Forum Replies Created
March 14, 2021 at 6:08 pm #1204126904
1. Mank misses picture, but gets in for director.
2. Multiple acting nominees that have not shown up at the Globes, SAG or Bafta. (David Straithairn, Sydney Flanigan, Delroy Lindo are all possibilities… plus who knows what’s going to happen in supporting actress)
3. We get a nominee total that we have not gotten before.
4. First Cow or NRSA get into screenplay.February 13, 2021 at 8:51 am #1204040291
My theory on the lack of Judas hype is that it started screening too late. Usually when films screen late, it’s during the holiday season where people in the industry have time to watch their screeners. This year, late means end of January/February. And despite the Pandemic, Hollywood is still booming (I work in the industry and it’s really insane how busy it actually is…). People don’t have as much time to watch the films now as they would in December. maybe the HBOMAX release will build hype so those voter’s who haven’t seen it yet will make time.December 30, 2020 at 12:31 am #1203952585
I’m starting to think that Mank will pull a Foxcatcher and miss picture, but get in for Director. There seems to be a lot of respect for what Fincher did, but not really passion for the film itself.December 18, 2020 at 1:15 pm #1203930588
The thing Flanigan has going for her is “the scene”. It’s a powerhouse showcase of her talents.December 18, 2020 at 12:24 pm #1203930407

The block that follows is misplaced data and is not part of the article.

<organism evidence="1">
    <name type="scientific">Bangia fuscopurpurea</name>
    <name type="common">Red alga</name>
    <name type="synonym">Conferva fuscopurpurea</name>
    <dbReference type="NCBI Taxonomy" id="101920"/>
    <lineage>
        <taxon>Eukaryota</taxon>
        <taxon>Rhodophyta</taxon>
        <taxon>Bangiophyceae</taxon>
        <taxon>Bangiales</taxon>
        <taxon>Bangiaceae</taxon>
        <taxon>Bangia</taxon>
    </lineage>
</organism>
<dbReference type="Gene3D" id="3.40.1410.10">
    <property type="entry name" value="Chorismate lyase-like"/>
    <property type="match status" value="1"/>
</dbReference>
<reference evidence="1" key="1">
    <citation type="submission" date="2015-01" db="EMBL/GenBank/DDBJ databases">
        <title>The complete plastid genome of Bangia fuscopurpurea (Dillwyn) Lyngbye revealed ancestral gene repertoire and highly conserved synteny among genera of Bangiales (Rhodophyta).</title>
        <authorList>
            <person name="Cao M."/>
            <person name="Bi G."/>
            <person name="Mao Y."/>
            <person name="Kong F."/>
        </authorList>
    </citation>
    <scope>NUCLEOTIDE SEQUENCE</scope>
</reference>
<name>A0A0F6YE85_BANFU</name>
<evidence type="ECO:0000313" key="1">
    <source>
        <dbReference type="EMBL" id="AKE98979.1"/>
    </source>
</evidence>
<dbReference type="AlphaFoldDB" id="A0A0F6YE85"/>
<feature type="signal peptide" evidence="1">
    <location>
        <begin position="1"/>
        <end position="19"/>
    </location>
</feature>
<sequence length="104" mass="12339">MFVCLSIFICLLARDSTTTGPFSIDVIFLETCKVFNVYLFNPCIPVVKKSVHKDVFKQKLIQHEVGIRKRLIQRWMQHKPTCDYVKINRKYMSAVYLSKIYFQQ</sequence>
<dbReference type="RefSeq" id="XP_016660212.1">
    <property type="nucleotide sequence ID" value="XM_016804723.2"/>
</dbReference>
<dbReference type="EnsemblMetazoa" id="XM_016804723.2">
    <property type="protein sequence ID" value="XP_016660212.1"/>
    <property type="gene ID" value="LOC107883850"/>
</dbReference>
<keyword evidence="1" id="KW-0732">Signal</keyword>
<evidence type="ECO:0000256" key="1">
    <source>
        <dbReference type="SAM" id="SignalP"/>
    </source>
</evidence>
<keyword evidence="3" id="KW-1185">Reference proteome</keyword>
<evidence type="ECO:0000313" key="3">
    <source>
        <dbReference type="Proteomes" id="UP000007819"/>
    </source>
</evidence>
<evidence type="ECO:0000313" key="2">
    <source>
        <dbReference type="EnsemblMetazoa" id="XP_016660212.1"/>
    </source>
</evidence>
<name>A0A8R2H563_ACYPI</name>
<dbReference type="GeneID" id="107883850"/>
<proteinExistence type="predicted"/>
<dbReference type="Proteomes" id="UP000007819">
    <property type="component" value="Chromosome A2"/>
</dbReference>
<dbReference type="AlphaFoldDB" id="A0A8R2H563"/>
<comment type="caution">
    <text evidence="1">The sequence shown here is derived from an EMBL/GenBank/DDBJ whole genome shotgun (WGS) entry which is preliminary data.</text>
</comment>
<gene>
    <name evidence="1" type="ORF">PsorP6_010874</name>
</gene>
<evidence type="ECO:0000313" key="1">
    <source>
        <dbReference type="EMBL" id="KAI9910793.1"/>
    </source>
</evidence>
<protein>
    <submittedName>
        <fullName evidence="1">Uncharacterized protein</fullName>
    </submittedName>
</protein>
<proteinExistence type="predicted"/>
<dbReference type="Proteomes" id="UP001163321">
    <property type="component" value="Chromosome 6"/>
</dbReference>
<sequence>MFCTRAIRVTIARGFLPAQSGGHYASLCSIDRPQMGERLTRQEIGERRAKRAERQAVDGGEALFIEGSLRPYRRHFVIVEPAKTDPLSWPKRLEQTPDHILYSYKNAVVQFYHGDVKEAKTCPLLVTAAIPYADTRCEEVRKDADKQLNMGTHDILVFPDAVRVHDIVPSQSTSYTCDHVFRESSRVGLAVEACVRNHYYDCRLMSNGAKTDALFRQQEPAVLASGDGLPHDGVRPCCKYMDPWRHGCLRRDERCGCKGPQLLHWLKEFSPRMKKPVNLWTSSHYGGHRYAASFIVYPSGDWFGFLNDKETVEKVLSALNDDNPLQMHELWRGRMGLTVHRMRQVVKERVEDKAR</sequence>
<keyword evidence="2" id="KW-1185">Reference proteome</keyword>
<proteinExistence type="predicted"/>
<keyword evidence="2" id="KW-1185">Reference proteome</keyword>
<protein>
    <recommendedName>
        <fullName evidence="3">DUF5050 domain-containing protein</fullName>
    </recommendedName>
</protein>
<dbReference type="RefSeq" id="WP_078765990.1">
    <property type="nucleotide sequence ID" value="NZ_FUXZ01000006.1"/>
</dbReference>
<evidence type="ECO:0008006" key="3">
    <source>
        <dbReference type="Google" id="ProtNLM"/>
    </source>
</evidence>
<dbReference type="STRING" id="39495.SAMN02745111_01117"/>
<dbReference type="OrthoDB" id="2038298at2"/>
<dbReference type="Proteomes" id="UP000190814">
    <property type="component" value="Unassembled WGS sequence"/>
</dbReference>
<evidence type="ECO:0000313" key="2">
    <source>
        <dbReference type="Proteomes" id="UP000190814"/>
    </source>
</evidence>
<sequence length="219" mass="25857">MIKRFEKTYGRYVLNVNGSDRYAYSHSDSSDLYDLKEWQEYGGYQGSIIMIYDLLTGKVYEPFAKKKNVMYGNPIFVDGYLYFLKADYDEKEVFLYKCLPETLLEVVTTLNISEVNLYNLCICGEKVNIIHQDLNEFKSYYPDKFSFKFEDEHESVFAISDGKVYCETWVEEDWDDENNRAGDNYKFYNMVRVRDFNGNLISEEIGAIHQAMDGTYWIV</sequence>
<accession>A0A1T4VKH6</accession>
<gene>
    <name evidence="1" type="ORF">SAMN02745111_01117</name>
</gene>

Ah, forgot Phantom Thread missed out on screenplay. Good catch. It did get a ton of noms, so NRSA is still looking good, if not for screenplay, possibly actress.December 18, 2020 at 11:20 am #1203930205
Good news for Never Rarely Sometimes Always. Last time a NYFCC screenplay winner wasn’t also nominated for a Screenplay Oscar was Rachel Getting Married in 2008. And the only winner in the last 2 decades to not get any nominations at the Oscars was in 2003 for the Secret Lives of Dentists.November 14, 2020 at 3:26 pm #1203837050
Right now I have Frances McDormand and Viola Davis solidly in place (with maybe Vanessa Kirby in 3rd, but still not completely sold on that).
Watch out for Sidney Flanigan. She’s pretty incredible in Never Rarely Sometimes Always. If she can catch waves with critics and the Spirits, I wouldn’t be surprised to see her Oscar nominated.February 27, 2020 at 6:37 pm #1203363146
I’ve only recently heard of Next Goal Wins and already I’m pretty excited. I don’t think it’ll get as far as Jojo did, but it should do fairly well. I think Fassbender might be the most likely shot, as the more lighthearted good guy role could be seen as him breaking typecasting (not to mention the overdue narrative he’s accumulated over the decade). I can’t say anything on Moss and Hammer without knowing the roles they play, although the former could develop an exposure narrative thanks to Shirley’s and The Invisible Man’s good reviews and The French Dispatch most definitely following suit. I am very curious, though, how they will treat Kaimana. The Academy will probably give Kaimana a nomination for #OscarsSoWhite ‘s sake, but here’s the thing: Kaimana is a fa’afafine, basically the Samoan version of a non-binary person. Of course, the Academy has never nominated a non-binary person before, and while the real-life person they’re playing apparently goes by female pronouns, I wouldn’t be surprised if the Academy will find itself in a rut on where to put them.